Advice for Non-Muslims Travelling to Saudi Arabia

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While Saudi Arabia is welcoming tourists now more than ever, it’s important to be aware that there are certain rules you still need to follow during your time there, even as a non-Muslim.

Please note: Non-Muslims aren’t allowed to visit the religious areas of Mecca and Medina at all.

Jeddah Sea Shore

Things to Note


Both men and women must dress modestly across Saudi Arabia. While it is not essential for female visitors to cover their hair, most women in Saudi Arabia do, so you may feel more comfortable if you do so. The rules for dress were changed for tourists in 2019 meaning that abayas are no longer required for female visitors and slightly more western dress is allowed. However, we recommend that both men and women wear long and flowing clothing in opaque fabrics. Most people in Saudi Arabia opt for dark colours too, although this is a personal choice.


Swearing and making crude gestures is banned in Saudi Arabia, and those who do so can be fined. It is also frowned upon to talk too loudly or to make a scene.

Alcohol and Substances

The sale, purchase and consumption of both alcohol and any drugs is illegal across Saudi Arabia. The laws around this are strict, and it is important that you follow them.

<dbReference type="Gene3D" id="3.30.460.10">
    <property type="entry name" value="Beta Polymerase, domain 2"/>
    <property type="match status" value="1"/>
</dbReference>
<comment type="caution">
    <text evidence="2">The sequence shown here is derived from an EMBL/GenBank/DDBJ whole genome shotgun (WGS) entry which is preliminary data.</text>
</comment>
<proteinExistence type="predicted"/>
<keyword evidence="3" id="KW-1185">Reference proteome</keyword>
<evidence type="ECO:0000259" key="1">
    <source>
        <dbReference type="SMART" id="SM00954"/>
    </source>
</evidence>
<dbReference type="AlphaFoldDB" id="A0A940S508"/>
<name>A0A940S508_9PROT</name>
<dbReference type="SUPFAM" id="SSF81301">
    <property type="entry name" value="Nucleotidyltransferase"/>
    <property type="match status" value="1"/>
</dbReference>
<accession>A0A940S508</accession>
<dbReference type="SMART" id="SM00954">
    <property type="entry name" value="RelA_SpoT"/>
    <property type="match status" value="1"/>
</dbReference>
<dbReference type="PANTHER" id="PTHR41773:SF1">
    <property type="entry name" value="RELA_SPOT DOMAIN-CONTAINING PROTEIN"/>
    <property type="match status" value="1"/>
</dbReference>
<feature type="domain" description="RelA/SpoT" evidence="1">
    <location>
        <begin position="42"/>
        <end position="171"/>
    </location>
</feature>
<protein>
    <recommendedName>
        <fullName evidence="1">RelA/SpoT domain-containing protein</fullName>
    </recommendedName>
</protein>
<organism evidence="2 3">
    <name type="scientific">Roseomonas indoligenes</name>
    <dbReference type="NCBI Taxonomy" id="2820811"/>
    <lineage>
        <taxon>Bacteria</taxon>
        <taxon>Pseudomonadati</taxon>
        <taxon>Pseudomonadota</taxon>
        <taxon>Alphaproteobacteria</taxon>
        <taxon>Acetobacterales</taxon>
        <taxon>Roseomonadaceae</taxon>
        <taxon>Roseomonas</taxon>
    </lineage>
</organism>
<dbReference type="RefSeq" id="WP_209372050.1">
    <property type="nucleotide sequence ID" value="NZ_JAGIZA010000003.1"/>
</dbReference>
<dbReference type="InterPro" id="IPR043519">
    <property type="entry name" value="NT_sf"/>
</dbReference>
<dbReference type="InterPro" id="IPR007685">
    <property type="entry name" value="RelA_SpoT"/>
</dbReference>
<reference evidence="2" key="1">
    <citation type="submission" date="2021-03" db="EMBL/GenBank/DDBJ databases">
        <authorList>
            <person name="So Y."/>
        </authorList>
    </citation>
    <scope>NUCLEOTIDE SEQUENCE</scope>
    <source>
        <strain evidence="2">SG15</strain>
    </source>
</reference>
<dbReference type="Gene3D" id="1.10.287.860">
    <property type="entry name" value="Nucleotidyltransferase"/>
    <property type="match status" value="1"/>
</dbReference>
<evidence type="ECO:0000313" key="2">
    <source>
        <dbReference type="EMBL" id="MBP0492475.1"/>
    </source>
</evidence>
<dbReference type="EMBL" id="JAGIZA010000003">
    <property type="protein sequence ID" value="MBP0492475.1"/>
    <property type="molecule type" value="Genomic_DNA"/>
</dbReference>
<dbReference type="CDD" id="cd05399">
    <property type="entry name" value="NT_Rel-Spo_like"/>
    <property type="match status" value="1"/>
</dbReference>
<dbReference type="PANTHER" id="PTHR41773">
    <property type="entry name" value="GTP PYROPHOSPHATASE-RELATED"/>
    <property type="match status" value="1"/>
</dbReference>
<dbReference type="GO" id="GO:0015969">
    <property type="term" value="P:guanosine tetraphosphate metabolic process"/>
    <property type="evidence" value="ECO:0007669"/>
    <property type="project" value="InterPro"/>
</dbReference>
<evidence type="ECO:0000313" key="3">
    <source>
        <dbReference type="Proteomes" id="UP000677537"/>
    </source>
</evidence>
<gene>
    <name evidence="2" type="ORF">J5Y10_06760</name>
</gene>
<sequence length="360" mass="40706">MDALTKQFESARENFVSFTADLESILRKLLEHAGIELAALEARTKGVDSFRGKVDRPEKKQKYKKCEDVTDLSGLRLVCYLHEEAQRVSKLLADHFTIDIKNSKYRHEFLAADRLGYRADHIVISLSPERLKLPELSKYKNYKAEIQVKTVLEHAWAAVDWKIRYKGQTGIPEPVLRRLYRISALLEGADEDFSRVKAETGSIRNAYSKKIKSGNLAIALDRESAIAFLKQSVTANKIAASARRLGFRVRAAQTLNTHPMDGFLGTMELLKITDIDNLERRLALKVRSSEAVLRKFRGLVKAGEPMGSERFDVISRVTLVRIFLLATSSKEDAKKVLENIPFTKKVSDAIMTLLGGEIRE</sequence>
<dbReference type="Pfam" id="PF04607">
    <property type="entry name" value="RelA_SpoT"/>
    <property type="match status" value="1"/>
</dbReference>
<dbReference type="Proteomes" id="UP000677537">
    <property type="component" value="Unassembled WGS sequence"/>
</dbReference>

LGBTQ+ Travellers

While the Saudi Arabia tourism website claims that everyone is welcome in the country, we would advise LGBTQ+ travellers to be cautious while visiting. It might help to check websites like the Human Dignity Trust before you book!

Sunset at Jeddah Corniche, Saudi Arabia

Travelling during events


Ramadan is a holy month for Muslims when they aren’t allowed to let anything pass their lips from dawn until sunset. While non-Muslims don’t have to partake if they are visiting a Muslim country during this time, they can show their respect by adjusting their behaviour slightly.

In addition to the rules outlined above, you should also refrain from eating, drinking, smoking or chewing gum in public during these four weeks. If you do need to sip some water, simply try and find a quiet spot where you can do so.

While some eateries may serve food during fasting hours, they will likely separate you or cover you using screens. And while the atmosphere will be much more lively in restaurants after sunset, you might want to avoid such a huge rush and allow room for others to break their fast.

Finally, be patient and keep in mind that many of the people around you will be hungry and dehydrated, so they may be a little more snappy than usual!

Historic City of Jeddah

Saudi Arabia National Day

The country’s national day falls on the 23rd September, when festivities take over the streets in the form of parades, performances and fireworks. Since this is a public holiday, most businesses will be closed (they may even shut on the days either side too), so be sure to take this into account when planning your itinerary!

Eid Al Fitr & Eid Al Adha

Eid Al Fitr is the three-day celebration that immediately follows the holy month of Ramadan, while Eid Al Adha is the Festival of Sacrifice that takes place after the Hajj pilgrimage. During the latter, an animal is usually sacrificed and then shared as a meal among families, friends and those who are less fortunate. Once again, many shops and businesses close during these two events, and on the days around them, so you’ll need to make sure you have enough supplies if you are visiting during these times.

Jeddah cityscape